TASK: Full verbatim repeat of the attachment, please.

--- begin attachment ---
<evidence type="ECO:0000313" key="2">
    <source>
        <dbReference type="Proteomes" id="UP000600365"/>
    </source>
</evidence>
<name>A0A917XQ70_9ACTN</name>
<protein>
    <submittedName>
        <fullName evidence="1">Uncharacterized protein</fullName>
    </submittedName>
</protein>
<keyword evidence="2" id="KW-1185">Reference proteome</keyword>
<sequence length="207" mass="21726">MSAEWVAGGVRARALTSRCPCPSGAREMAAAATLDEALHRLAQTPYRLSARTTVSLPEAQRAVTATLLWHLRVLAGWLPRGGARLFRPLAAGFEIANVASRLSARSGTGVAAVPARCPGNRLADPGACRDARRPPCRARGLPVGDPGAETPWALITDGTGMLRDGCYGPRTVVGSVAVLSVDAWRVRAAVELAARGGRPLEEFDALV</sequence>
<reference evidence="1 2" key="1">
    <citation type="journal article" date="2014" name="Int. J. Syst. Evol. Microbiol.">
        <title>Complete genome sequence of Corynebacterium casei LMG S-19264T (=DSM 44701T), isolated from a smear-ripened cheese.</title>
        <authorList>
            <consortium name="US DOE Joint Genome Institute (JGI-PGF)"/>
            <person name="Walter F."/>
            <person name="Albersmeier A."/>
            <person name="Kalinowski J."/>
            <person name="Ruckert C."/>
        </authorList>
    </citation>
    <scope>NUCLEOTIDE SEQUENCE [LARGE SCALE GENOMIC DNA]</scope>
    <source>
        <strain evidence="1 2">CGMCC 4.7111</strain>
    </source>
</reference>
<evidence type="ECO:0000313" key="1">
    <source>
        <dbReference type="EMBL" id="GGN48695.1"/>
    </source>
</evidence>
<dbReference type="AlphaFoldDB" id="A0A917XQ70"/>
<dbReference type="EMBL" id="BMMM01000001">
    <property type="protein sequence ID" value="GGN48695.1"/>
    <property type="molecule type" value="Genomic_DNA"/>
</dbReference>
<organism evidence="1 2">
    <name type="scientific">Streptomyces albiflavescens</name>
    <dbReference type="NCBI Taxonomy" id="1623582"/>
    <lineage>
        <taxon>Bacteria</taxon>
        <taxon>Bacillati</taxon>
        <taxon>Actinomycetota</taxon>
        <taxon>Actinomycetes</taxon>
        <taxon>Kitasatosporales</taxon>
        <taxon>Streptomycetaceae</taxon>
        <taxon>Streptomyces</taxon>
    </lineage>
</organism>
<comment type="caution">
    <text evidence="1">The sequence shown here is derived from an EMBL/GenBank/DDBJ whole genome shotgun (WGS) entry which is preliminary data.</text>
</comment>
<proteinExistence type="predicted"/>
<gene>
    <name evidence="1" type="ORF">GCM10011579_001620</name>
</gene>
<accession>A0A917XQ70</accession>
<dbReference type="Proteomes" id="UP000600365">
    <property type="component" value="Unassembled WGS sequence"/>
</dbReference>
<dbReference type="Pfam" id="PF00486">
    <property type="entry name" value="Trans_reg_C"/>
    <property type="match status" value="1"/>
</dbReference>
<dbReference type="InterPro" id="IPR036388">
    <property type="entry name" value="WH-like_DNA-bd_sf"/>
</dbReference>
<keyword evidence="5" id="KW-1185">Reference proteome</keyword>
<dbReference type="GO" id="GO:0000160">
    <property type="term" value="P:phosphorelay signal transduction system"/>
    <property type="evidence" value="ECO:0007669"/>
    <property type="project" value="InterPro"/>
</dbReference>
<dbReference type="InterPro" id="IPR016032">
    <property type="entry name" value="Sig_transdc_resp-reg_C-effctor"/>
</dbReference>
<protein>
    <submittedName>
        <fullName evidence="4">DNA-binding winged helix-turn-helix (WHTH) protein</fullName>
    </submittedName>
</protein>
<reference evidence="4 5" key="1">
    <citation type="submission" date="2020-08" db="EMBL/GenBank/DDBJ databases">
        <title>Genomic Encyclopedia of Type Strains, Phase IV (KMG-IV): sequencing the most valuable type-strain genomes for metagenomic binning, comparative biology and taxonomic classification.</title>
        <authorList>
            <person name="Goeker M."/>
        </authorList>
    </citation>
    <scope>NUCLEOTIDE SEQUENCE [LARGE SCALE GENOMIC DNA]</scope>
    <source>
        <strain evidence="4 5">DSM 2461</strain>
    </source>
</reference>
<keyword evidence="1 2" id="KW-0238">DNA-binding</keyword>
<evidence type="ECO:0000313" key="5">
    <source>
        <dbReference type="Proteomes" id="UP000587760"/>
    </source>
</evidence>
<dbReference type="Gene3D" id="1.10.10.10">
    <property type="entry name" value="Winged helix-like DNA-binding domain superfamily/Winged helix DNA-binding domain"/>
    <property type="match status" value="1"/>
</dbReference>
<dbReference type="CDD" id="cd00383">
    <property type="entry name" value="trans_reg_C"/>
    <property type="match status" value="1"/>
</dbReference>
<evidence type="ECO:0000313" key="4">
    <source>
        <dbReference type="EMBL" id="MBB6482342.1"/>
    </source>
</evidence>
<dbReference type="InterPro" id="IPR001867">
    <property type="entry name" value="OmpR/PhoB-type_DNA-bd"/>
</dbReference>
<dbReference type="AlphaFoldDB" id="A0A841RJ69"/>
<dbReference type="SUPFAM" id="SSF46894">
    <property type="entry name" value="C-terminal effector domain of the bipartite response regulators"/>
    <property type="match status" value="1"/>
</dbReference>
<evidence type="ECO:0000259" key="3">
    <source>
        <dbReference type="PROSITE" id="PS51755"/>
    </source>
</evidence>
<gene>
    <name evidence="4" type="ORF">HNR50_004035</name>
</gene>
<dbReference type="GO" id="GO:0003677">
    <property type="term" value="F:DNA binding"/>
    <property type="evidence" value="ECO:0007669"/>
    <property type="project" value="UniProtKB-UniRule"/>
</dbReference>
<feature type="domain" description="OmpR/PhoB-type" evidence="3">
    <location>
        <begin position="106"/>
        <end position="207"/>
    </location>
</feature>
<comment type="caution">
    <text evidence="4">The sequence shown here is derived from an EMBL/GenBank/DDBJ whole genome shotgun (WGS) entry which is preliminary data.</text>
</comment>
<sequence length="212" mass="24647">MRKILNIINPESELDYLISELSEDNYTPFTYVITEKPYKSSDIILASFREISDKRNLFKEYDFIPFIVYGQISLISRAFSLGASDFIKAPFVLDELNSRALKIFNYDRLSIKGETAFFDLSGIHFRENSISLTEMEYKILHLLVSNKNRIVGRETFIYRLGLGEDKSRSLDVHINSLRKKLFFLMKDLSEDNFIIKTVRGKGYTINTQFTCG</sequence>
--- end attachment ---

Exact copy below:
<evidence type="ECO:0000313" key="2">
    <source>
        <dbReference type="Proteomes" id="UP000600365"/>
    </source>
</evidence>
<name>A0A917XQ70_9ACTN</name>
<protein>
    <submittedName>
        <fullName evidence="1">Uncharacterized protein</fullName>
    </submittedName>
</protein>
<keyword evidence="2" id="KW-1185">Reference proteome</keyword>
<sequence length="207" mass="21726">MSAEWVAGGVRARALTSRCPCPSGAREMAAAATLDEALHRLAQTPYRLSARTTVSLPEAQRAVTATLLWHLRVLAGWLPRGGARLFRPLAAGFEIANVASRLSARSGTGVAAVPARCPGNRLADPGACRDARRPPCRARGLPVGDPGAETPWALITDGTGMLRDGCYGPRTVVGSVAVLSVDAWRVRAAVELAARGGRPLEEFDALV</sequence>
<reference evidence="1 2" key="1">
    <citation type="journal article" date="2014" name="Int. J. Syst. Evol. Microbiol.">
        <title>Complete genome sequence of Corynebacterium casei LMG S-19264T (=DSM 44701T), isolated from a smear-ripened cheese.</title>
        <authorList>
            <consortium name="US DOE Joint Genome Institute (JGI-PGF)"/>
            <person name="Walter F."/>
            <person name="Albersmeier A."/>
            <person name="Kalinowski J."/>
            <person name="Ruckert C."/>
        </authorList>
    </citation>
    <scope>NUCLEOTIDE SEQUENCE [LARGE SCALE GENOMIC DNA]</scope>
    <source>
        <strain evidence="1 2">CGMCC 4.7111</strain>
    </source>
</reference>
<evidence type="ECO:0000313" key="1">
    <source>
        <dbReference type="EMBL" id="GGN48695.1"/>
    </source>
</evidence>
<dbReference type="AlphaFoldDB" id="A0A917XQ70"/>
<dbReference type="EMBL" id="BMMM01000001">
    <property type="protein sequence ID" value="GGN48695.1"/>
    <property type="molecule type" value="Genomic_DNA"/>
</dbReference>
<organism evidence="1 2">
    <name type="scientific">Streptomyces albiflavescens</name>
    <dbReference type="NCBI Taxonomy" id="1623582"/>
    <lineage>
        <taxon>Bacteria</taxon>
        <taxon>Bacillati</taxon>
        <taxon>Actinomycetota</taxon>
        <taxon>Actinomycetes</taxon>
        <taxon>Kitasatosporales</taxon>
        <taxon>Streptomycetaceae</taxon>
        <taxon>Streptomyces</taxon>
    </lineage>
</organism>
<comment type="caution">
    <text evidence="1">The sequence shown here is derived from an EMBL/GenBank/DDBJ whole genome shotgun (WGS) entry which is preliminary data.</text>
</comment>
<proteinExistence type="predicted"/>
<gene>
    <name evidence="1" type="ORF">GCM10011579_001620</name>
</gene>
<accession>A0A917XQ70</accession>
<dbReference type="Proteomes" id="UP000600365">
    <property type="component" value="Unassembled WGS sequence"/>
</dbReference>
<dbReference type="Pfam" id="PF00486">
    <property type="entry name" value="Trans_reg_C"/>
    <property type="match status" value="1"/>
</dbReference>
<dbReference type="InterPro" id="IPR036388">
    <property type="entry name" value="WH-like_DNA-bd_sf"/>
</dbReference>
<keyword evidence="5" id="KW-1185">Reference proteome</keyword>
<dbReference type="GO" id="GO:0000160">
    <property type="term" value="P:phosphorelay signal transduction system"/>
    <property type="evidence" value="ECO:0007669"/>
    <property type="project" value="InterPro"/>
</dbReference>
<dbReference type="InterPro" id="IPR016032">
    <property type="entry name" value="Sig_transdc_resp-reg_C-effctor"/>
</dbReference>
<protein>
    <submittedName>
        <fullName evidence="4">DNA-binding winged helix-turn-helix (WHTH) protein</fullName>
    </submittedName>
</protein>
<reference evidence="4 5" key="1">
    <citation type="submission" date="2020-08" db="EMBL/GenBank/DDBJ databases">
        <title>Genomic Encyclopedia of Type Strains, Phase IV (KMG-IV): sequencing the most valuable type-strain genomes for metagenomic binning, comparative biology and taxonomic classification.</title>
        <authorList>
            <person name="Goeker M."/>
        </authorList>
    </citation>
    <scope>NUCLEOTIDE SEQUENCE [LARGE SCALE GENOMIC DNA]</scope>
    <source>
        <strain evidence="4 5">DSM 2461</strain>
    </source>
</reference>
<keyword evidence="1 2" id="KW-0238">DNA-binding</keyword>
<evidence type="ECO:0000313" key="5">
    <source>
        <dbReference type="Proteomes" id="UP000587760"/>
    </source>
</evidence>
<dbReference type="Gene3D" id="1.10.10.10">
    <property type="entry name" value="Winged helix-like DNA-binding domain superfamily/Winged helix DNA-binding domain"/>
    <property type="match status" value="1"/>
</dbReference>
<dbReference type="CDD" id="cd00383">
    <property type="entry name" value="trans_reg_C"/>
    <property type="match status" value="1"/>
</dbReference>
<evidence type="ECO:0000313" key="4">
    <source>
        <dbReference type="EMBL" id="MBB6482342.1"/>
    </source>
</evidence>
<dbReference type="InterPro" id="IPR001867">
    <property type="entry name" value="OmpR/PhoB-type_DNA-bd"/>
</dbReference>
<dbReference type="AlphaFoldDB" id="A0A841RJ69"/>
<dbReference type="SUPFAM" id="SSF46894">
    <property type="entry name" value="C-terminal effector domain of the bipartite response regulators"/>
    <property type="match status" value="1"/>
</dbReference>
<evidence type="ECO:0000259" key="3">
    <source>
        <dbReference type="PROSITE" id="PS51755"/>
    </source>
</evidence>
<gene>
    <name evidence="4" type="ORF">HNR50_004035</name>
</gene>
<dbReference type="GO" id="GO:0003677">
    <property type="term" value="F:DNA binding"/>
    <property type="evidence" value="ECO:0007669"/>
    <property type="project" value="UniProtKB-UniRule"/>
</dbReference>
<feature type="domain" description="OmpR/PhoB-type" evidence="3">
    <location>
        <begin position="106"/>
        <end position="207"/>
    </location>
</feature>
<comment type="caution">
    <text evidence="4">The sequence shown here is derived from an EMBL/GenBank/DDBJ whole genome shotgun (WGS) entry which is preliminary data.</text>
</comment>
<sequence length="212" mass="24647">MRKILNIINPESELDYLISELSEDNYTPFTYVITEKPYKSSDIILASFREISDKRNLFKEYDFIPFIVYGQISLISRAFSLGASDFIKAPFVLDELNSRALKIFNYDRLSIKGETAFFDLSGIHFRENSISLTEMEYKILHLLVSNKNRIVGRETFIYRLGLGEDKSRSLDVHINSLRKKLFFLMKDLSEDNFIIKTVRGKGYTINTQFTCG</sequence>